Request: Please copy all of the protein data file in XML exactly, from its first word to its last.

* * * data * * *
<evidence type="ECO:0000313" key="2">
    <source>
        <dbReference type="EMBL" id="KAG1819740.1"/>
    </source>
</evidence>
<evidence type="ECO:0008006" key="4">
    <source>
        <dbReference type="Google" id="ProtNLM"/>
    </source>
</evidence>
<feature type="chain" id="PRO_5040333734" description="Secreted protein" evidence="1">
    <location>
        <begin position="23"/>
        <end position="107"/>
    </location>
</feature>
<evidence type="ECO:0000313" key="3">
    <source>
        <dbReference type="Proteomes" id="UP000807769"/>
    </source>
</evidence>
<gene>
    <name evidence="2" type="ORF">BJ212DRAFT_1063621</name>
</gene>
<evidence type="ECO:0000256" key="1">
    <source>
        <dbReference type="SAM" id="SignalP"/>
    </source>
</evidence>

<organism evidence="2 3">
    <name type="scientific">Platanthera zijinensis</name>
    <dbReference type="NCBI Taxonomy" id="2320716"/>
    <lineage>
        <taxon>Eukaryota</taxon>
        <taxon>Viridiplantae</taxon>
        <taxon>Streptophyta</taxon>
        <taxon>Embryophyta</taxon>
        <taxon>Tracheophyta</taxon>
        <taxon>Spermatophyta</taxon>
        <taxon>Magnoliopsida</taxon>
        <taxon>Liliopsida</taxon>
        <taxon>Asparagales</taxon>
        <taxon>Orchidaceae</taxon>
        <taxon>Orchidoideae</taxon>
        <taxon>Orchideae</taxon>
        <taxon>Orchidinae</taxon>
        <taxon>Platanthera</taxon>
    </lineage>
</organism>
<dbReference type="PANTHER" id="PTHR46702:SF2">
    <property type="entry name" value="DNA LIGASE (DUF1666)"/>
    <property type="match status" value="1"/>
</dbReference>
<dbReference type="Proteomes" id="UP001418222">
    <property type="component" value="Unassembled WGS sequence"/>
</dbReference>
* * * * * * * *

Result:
<evidence type="ECO:0000313" key="2">
    <source>
        <dbReference type="EMBL" id="KAG1819740.1"/>
    </source>
</evidence>
<evidence type="ECO:0008006" key="4">
    <source>
        <dbReference type="Google" id="ProtNLM"/>
    </source>
</evidence>
<feature type="chain" id="PRO_5040333734" description="Secreted protein" evidence="1">
    <location>
        <begin position="23"/>
        <end position="107"/>
    </location>
</feature>
<evidence type="ECO:0000313" key="3">
    <source>
        <dbReference type="Proteomes" id="UP000807769"/>
    </source>
</evidence>
<gene>
    <name evidence="2" type="ORF">BJ212DRAFT_1063621</name>
</gene>
<evidence type="ECO:0000256" key="1">
    <source>
        <dbReference type="SAM" id="SignalP"/>
    </source>
</evidence>

<organism evidence="2 3">
    <name type="scientific">Platanthera zijinensis</name>
    <dbReference type="NCBI Taxonomy" id="2320716"/>
    <lineage>
        <taxon>Eukaryota</taxon>
        <taxon>Viridiplantae</taxon>
        <taxon>Streptophyta</taxon>
        <taxon>Embryophyta</taxon>
        <taxon>Tracheophyta</taxon>
        <taxon>Spermatophyta</taxon>
        <taxon>Magnoliopsida</taxon>
        <taxon>Liliopsida</taxon>
        <taxon>Asparagales</taxon>
        <taxon>Orchidaceae</taxon>
        <taxon>Orchidoideae</taxon>
        <taxon>Orchideae</taxon>
        <taxon>Orchidinae</taxon>
        <taxon>Platanthera</taxon>
    </lineage>
</organism>
<dbReference type="PANTHER" id="PTHR46702:SF2">
    <property type="entry name" value="DNA LIGASE (DUF1666)"/>
    <property type="match status" value="1"/>
</dbReference>
<dbReference type="Proteomes" id="UP001418222">
    <property type="component" value="Unassembled WGS sequence"/>
</dbReference>